'Green' town centre plans for Harrogate face new opposition from residents group
As North Yorkshire County Council gets ready to unveil the results of its latest public consultation over the Harrogate Gateway project, the proposals for a greener town centre are facing a new challenge from a group of residents opposed to the entire Government-funded £10.9m scheme.
The recent formation of Gateway Action Group by Granville Road Area Residents Association has been followed swiftly by the launch of a new petition against the cycling and pedestrian-friendly proposals for the Station Parade area of Harrogate.
Called “STOP The Station Gateway Project & the Pedestrianisation of Harrogate’s Town Centre”, the petition hosted by www.38degrees.org.uk and supported by Harrogate residents Association had by yesterday received 716 signatures.
One major concern raised by some residents is that plans for one-lane traffic on Station Parade will push vehicles into neighbouring residential streets including Granville Road and Mount Parade.
But the leaders of the Gateway project, who will unveil the results of the second major public consultation in the space of 12 months on the proposals shortly, say the concerns are totally unfounded.
North Yorkshire County Council’s corporate director Karl Battersby, said: “Traffic modelling has assessed the potential impact of the proposed changes. We don’t envisage significant impacts on the streets off Cheltenham Parade. The streets where the greatest increases are predicted in the peak hour of the day are Bower Road, with an average increase of two or three vehicles per minute, and Cheltenham Mount, with an average increase of one or two vehicles per minute.”
As a result of the latest skirmish in a running battle over sustainable transport plans for Harrogate, county councillors will now discuss the petition at the Harrogate and Knaresborough area committee on January 6, 2022.
But Coun Don Mackenzie, the county council’s executive member for transport, said what mattered to him most was the results of the public consultation process overall.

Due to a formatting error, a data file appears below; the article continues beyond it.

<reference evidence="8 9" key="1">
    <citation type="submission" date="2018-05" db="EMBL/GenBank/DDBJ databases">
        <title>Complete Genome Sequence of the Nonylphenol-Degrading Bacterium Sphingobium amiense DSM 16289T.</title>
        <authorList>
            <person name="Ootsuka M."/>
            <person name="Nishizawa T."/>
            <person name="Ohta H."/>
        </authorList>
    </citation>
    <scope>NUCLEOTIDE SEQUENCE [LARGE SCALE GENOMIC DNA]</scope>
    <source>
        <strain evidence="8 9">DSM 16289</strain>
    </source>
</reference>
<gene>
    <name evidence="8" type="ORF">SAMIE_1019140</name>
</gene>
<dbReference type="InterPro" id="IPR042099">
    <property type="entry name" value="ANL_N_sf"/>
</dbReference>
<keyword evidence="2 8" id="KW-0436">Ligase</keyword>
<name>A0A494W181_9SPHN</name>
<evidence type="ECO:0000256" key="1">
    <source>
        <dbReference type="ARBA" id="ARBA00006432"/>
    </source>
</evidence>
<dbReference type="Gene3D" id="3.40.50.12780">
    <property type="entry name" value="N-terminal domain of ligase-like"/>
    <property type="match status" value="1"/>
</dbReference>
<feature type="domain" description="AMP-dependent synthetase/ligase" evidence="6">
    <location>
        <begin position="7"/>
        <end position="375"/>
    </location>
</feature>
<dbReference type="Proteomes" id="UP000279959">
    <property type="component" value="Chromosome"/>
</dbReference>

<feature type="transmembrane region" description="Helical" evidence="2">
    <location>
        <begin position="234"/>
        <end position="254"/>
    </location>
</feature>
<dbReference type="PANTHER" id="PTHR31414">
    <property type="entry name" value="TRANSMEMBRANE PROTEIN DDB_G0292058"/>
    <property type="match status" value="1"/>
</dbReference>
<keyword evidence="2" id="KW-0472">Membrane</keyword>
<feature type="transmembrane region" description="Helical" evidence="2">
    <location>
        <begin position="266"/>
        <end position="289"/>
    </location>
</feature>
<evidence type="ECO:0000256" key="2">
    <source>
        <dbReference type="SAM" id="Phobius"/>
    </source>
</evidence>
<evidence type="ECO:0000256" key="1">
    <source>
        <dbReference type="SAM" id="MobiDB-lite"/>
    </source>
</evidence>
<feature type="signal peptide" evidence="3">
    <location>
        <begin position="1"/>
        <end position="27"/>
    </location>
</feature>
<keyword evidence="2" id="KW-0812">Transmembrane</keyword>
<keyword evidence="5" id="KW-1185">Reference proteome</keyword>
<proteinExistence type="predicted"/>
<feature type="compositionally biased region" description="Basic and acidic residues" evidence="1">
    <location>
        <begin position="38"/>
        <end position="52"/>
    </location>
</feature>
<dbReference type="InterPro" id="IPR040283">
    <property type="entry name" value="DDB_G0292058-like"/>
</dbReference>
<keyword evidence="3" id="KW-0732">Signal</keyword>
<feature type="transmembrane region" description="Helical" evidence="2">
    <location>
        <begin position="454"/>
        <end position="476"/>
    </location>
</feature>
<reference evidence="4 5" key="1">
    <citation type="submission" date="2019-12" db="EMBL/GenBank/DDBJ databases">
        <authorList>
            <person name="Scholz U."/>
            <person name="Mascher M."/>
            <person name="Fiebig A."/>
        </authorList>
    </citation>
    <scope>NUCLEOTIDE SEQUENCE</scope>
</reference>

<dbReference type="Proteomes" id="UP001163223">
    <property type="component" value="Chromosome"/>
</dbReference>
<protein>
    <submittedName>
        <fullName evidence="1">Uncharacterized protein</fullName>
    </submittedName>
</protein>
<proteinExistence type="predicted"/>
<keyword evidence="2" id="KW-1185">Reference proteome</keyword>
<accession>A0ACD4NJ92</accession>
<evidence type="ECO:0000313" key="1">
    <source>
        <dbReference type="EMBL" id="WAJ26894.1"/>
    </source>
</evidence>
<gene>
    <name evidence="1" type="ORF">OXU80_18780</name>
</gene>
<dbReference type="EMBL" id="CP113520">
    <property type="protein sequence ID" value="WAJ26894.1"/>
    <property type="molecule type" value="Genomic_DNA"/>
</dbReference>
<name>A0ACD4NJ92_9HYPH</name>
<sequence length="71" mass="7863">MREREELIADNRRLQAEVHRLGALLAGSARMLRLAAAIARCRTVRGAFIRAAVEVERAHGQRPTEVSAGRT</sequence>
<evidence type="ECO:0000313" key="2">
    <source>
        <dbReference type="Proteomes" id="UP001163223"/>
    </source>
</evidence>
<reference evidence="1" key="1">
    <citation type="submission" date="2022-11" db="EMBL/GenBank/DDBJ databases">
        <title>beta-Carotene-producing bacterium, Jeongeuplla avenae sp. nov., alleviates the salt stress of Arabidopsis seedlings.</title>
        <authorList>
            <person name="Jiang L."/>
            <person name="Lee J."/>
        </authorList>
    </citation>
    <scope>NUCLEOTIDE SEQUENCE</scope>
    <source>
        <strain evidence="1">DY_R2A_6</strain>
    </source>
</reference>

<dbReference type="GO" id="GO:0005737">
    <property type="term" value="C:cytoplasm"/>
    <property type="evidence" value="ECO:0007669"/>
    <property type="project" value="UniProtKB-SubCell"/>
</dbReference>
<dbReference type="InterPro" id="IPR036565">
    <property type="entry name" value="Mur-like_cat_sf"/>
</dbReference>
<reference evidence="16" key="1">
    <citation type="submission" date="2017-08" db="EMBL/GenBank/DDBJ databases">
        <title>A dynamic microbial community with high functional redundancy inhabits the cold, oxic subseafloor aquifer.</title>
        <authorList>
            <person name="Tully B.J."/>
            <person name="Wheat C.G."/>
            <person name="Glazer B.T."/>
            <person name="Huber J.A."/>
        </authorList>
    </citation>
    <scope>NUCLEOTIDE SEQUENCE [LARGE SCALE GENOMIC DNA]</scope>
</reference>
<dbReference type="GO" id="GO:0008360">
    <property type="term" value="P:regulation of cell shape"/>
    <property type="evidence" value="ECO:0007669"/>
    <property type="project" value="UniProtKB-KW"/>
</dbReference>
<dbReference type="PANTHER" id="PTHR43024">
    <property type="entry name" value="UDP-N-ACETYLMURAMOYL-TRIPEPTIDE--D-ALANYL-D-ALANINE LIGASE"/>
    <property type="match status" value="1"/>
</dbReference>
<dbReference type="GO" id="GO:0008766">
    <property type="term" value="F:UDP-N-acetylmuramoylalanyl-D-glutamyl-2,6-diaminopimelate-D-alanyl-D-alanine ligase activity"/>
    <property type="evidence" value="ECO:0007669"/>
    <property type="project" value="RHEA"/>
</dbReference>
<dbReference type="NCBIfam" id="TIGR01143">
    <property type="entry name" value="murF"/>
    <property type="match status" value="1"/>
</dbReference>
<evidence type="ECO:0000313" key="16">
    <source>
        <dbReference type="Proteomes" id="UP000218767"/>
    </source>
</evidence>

He said: “The fact that every single scheme attracts some opposition should not dissuade us from delivering what many thousands of residents have asked us to deliver.”
What Harrogate Gateway project leaders say
North Yorkshire County Council’s executive member for transport, Coun Don Mackenzie said:
“The fact that every single scheme attracts some opposition should not dissuade us from delivering what many thousands of residents have asked us to deliver.”
"Opponents of our sustainable travel schemes (eg Otley Road cyclepath, Beech Grove LTN, Oatlands Drive Active Travel Fund scheme and now the Gateway project) ask where is our mandate for introducing such changes.
"As I made clear to the Harrogate Chamber at their open meeting two weeks ago, NYCC is acting in accordance with the Harrogate Congestion Study Public Engagement which overwhelming requested that we combat congestion in Harrogate by introducing better facilities for walking and cycling.
"January's Harrogate and Knaresborough area committee of county councillors will see members listening to an introduction by the petitioners, then there will be a debate to decide how to respond.
"This is what happened at the last North Yorkshire County Council ACC meeting when members were unanimous in saying that the Beech Grove Low Traffic Neighbourhood should remain in place."
What residents group say on Harrogate Gateway project
Pedestrianisation has a detrimental effect on shops, businesses and the appearance of Harrogate
The wholesale introduction of cycle lanes through the town is not necessarily the answer to environmental improvements
Gateway plans will force traffic from the town centre into all the surrounding roads
The comments by Harrogate Residents Association's in the Stop Gateway petition online also included:
"We welcome improved cycling provisions across the District, to encouraging people to walk and cycle, however, what we are opposed to is anything that could have a detrimental impact on our livelihoods, our environment, our businesses, our conference trade, and our town as a whole? Wholesale introduction of cycle lanes through the town is not necessarily the answer. Harrogate has steep roads, and the climate is not always warm and sunny…too often it is cold, windy, and wet."
"All we need to do is look at Oxford Street, Cambridge Street and Beulah Street to see the detrimental effects pedestrianisation has on shops, businesses and the appearance of our town. We need a flow of people through the town to support business, not to cut it off."
"This plan proposes drastic changes to the whole of the centre of Harrogate, not only around the Rail and Bus Stations. This will adversely affect every resident in Harrogate. Forcing the traffic from the town centre onto the surrounding roads - RIPON ROAD, LEEDS ROAD, COLD BATH ROAD, SKIPTON ROAD & WETHERBY ROAD."